But I ended up being a fan first, and then realized it was destiny to sing it. Now I say, “you cut me, I bleed Opera!” Which is very hard because in the US especially, there is no real national musical identity, and no real specific national cultural heritage, legit Opera is not something many people know, and without a lot of real classical music knowledge taught in schools, we are relegated to a “poor man’s status.” It’s very sad. We are every bit as important as a sports or acting celebrity!

There was a time when Opera singers did endorsements, and were famous like Pop singers, or actors, or sports figures are today!

How has your TS positively impacted your singing career? Any bumps along the way as learning experiences?
I would say that it taught me humility, and about humanity. Being a great singer is wonderful, but being a great, and humble person is more my goal. TS and my severe struggle with it, especially when I was my youngest and most vulnerable is really the lesson.

I often say in my speeches to kids “Tourettes was my greatest teacher.” It also has unintentionally birthed a lot of the gifts I employ on the Opera stage today, so I actually owe TS a lot. I wouldn’t wish it on anyone, having to struggle that much, being forced to move, twitch, tic constantly, and unendingly until you actually think, “what could release me from this?” But, then it stops, and you fall asleep from total exhaustion.

In the moment, in the throes of such a thing, you do begin to question what could actually help you escape such terrible torment?! TS didn’t really allow me to understand social cues when I was young, so that was very awkward, or even how to have a convo?? I had to learn the hard way, and I learned fast! It also made me sensitive though, and able to help others by listening and trying to help them. I’m a good talker for sure, but I work on being a good listener as well, and there have been many times, especially with the younger kids where me being a good listener has really come in handy!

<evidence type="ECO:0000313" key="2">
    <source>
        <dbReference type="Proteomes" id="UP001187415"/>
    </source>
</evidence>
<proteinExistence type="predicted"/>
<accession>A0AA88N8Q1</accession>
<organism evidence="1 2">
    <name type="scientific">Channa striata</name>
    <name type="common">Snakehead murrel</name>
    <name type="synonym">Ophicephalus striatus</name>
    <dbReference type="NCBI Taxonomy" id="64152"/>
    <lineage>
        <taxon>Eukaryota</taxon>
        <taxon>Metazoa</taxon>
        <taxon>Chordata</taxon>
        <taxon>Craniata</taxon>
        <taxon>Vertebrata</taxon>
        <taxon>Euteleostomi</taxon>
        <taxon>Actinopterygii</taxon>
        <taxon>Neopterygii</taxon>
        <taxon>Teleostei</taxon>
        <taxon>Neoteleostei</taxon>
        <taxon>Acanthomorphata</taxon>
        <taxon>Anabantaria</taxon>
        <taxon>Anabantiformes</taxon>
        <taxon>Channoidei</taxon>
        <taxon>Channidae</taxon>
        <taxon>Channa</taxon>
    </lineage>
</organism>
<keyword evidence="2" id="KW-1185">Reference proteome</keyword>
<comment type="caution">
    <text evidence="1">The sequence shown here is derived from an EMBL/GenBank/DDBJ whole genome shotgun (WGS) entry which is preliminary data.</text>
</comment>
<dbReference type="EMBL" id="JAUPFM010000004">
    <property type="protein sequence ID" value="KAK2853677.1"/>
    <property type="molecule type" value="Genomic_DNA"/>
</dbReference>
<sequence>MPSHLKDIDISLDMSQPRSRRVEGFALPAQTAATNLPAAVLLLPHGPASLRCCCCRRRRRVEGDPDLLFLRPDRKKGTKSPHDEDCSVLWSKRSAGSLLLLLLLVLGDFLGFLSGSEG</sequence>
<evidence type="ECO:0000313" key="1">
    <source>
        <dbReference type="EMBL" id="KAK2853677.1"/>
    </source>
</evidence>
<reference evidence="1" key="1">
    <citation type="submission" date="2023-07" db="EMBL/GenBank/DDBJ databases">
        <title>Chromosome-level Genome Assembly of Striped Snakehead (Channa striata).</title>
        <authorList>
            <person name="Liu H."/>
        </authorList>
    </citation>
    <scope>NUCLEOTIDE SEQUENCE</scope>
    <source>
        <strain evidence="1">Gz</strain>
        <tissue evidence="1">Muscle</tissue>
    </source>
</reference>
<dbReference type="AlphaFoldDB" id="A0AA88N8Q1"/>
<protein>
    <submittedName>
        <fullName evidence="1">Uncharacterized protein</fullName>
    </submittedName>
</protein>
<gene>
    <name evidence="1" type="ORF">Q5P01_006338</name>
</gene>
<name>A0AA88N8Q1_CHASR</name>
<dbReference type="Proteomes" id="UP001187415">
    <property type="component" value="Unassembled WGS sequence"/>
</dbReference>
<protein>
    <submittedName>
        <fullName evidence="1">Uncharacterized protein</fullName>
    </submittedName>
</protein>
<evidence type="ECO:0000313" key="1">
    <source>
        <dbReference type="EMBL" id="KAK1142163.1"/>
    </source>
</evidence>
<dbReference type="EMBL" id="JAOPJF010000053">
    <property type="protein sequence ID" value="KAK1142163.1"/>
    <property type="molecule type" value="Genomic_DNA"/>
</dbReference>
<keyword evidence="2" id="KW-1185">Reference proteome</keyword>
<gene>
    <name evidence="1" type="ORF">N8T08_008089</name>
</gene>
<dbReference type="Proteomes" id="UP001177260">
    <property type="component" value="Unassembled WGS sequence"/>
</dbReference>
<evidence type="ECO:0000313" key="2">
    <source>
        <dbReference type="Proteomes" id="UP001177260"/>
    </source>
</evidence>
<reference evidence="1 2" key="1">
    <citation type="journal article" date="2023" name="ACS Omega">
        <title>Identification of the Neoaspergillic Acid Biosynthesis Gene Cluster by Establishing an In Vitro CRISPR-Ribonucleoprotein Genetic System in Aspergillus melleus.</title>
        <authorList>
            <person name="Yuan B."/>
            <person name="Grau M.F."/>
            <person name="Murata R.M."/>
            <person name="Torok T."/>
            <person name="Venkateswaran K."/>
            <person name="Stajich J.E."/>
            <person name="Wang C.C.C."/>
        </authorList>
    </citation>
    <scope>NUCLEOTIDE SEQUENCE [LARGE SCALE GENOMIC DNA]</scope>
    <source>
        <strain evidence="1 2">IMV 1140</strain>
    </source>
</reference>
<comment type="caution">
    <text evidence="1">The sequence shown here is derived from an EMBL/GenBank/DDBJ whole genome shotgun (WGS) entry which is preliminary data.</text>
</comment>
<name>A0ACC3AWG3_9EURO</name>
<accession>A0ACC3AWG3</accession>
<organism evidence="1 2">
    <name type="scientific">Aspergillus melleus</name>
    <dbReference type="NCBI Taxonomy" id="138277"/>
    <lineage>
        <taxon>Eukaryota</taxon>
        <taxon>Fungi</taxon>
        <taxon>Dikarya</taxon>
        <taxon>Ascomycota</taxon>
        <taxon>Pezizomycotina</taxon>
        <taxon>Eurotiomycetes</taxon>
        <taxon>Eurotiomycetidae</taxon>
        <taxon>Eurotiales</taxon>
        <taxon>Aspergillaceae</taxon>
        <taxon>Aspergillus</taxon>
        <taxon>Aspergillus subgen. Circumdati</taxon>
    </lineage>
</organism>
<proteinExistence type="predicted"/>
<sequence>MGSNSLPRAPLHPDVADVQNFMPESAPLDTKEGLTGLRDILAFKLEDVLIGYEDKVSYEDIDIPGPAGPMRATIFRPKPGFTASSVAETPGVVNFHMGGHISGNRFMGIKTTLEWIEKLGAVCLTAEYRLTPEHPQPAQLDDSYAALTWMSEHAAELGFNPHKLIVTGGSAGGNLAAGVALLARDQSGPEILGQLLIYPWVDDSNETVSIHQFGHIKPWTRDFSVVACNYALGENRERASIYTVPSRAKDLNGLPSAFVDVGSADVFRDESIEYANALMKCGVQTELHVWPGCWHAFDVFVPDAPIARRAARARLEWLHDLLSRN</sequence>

How has your experience with TS, positive or negative, helped shape you into the person you are today?
I would definitely say its a positive. As I previously stated it was my greatest teacher, and one that I learned a lot from. It’s still a part of me. And it always will be, however small. When the physical manifestations of TS left when I was 19, I had to learn how to cope with the mental aspect, which was very hard, obsessive thoughts, or even goofy thoughts, as we referred to them.

It was really tough, my early twenties were all sorting through this cranial nausea, this mental anguish. Figuring out what the goofy thoughts really were, and how to actualize them, their energy, allow them to help me somehow. My Mom coined the phrase, “the Lid is off the Id!” That’s living with the mental aspect of TS to a tee! Thanks Mom!

What advice would you have for your younger self, struggling with bullying and other issues as it relates to TS?
Stand up to them, but know when to walk away. Don’t always take it to heart. Sometimes it was innocent teasing, but when you’re bullied all the time, it’s hard to know the difference, you’re always on your guard, and trying to defend yourself becomes ‘a way of life’. It’s hard to know when to let your guard down, and let yourself be teased harmlessly, and when to say, “alright!” It’s time to do your best ‘Jet Li’, and “defend thyself against punks!”

What advice do you have for kids, teens and fellow adults about pursuing their dreams?
Let perseverance be your guide, and never give up! Allow people you trust to help you, and if you can, explain to the world why you’re behaving differently, because once they know, a paradigm shift will most likely occur. And then, with some patience, hopefully, understanding will take place.